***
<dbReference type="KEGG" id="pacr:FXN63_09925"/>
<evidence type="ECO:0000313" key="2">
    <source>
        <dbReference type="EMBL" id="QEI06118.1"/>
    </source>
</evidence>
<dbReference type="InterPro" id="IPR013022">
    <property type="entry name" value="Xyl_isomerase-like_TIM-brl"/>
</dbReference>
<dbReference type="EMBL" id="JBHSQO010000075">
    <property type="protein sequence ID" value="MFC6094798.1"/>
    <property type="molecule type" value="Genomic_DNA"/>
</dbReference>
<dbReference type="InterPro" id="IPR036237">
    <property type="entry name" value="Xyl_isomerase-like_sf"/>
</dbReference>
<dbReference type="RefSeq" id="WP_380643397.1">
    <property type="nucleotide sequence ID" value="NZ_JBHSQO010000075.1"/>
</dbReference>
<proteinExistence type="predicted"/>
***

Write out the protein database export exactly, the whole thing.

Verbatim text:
<dbReference type="KEGG" id="pacr:FXN63_09925"/>
<evidence type="ECO:0000313" key="2">
    <source>
        <dbReference type="EMBL" id="QEI06118.1"/>
    </source>
</evidence>
<dbReference type="InterPro" id="IPR013022">
    <property type="entry name" value="Xyl_isomerase-like_TIM-brl"/>
</dbReference>
<dbReference type="EMBL" id="JBHSQO010000075">
    <property type="protein sequence ID" value="MFC6094798.1"/>
    <property type="molecule type" value="Genomic_DNA"/>
</dbReference>
<dbReference type="InterPro" id="IPR036237">
    <property type="entry name" value="Xyl_isomerase-like_sf"/>
</dbReference>
<dbReference type="RefSeq" id="WP_380643397.1">
    <property type="nucleotide sequence ID" value="NZ_JBHSQO010000075.1"/>
</dbReference>
<proteinExistence type="predicted"/>